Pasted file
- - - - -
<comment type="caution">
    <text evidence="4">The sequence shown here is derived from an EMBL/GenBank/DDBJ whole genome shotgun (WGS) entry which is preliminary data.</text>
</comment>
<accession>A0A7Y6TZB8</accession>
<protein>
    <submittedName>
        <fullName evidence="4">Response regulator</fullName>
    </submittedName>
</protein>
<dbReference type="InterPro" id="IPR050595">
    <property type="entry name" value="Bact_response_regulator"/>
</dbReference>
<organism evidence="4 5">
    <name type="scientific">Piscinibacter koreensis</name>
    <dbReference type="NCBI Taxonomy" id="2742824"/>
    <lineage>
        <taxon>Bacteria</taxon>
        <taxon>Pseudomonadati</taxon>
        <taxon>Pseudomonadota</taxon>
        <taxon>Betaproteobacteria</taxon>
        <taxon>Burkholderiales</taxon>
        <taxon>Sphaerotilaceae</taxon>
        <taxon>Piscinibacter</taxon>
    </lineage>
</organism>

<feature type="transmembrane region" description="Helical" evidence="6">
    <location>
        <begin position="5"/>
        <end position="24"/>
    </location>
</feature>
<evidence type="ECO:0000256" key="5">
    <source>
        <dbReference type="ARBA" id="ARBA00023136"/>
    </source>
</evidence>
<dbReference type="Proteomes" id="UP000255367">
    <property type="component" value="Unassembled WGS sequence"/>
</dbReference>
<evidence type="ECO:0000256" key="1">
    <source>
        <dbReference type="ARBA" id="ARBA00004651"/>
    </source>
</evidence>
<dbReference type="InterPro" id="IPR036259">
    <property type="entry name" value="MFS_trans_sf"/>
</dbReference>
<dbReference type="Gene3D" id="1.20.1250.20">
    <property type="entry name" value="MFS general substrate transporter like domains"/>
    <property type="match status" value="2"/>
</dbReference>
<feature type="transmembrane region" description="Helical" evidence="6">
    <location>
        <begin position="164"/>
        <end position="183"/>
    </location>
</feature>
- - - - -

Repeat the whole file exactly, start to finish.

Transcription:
<comment type="caution">
    <text evidence="4">The sequence shown here is derived from an EMBL/GenBank/DDBJ whole genome shotgun (WGS) entry which is preliminary data.</text>
</comment>
<accession>A0A7Y6TZB8</accession>
<protein>
    <submittedName>
        <fullName evidence="4">Response regulator</fullName>
    </submittedName>
</protein>
<dbReference type="InterPro" id="IPR050595">
    <property type="entry name" value="Bact_response_regulator"/>
</dbReference>
<organism evidence="4 5">
    <name type="scientific">Piscinibacter koreensis</name>
    <dbReference type="NCBI Taxonomy" id="2742824"/>
    <lineage>
        <taxon>Bacteria</taxon>
        <taxon>Pseudomonadati</taxon>
        <taxon>Pseudomonadota</taxon>
        <taxon>Betaproteobacteria</taxon>
        <taxon>Burkholderiales</taxon>
        <taxon>Sphaerotilaceae</taxon>
        <taxon>Piscinibacter</taxon>
    </lineage>
</organism>

<feature type="transmembrane region" description="Helical" evidence="6">
    <location>
        <begin position="5"/>
        <end position="24"/>
    </location>
</feature>
<evidence type="ECO:0000256" key="5">
    <source>
        <dbReference type="ARBA" id="ARBA00023136"/>
    </source>
</evidence>
<dbReference type="Proteomes" id="UP000255367">
    <property type="component" value="Unassembled WGS sequence"/>
</dbReference>
<evidence type="ECO:0000256" key="1">
    <source>
        <dbReference type="ARBA" id="ARBA00004651"/>
    </source>
</evidence>
<dbReference type="InterPro" id="IPR036259">
    <property type="entry name" value="MFS_trans_sf"/>
</dbReference>
<dbReference type="Gene3D" id="1.20.1250.20">
    <property type="entry name" value="MFS general substrate transporter like domains"/>
    <property type="match status" value="2"/>
</dbReference>
<feature type="transmembrane region" description="Helical" evidence="6">
    <location>
        <begin position="164"/>
        <end position="183"/>
    </location>
</feature>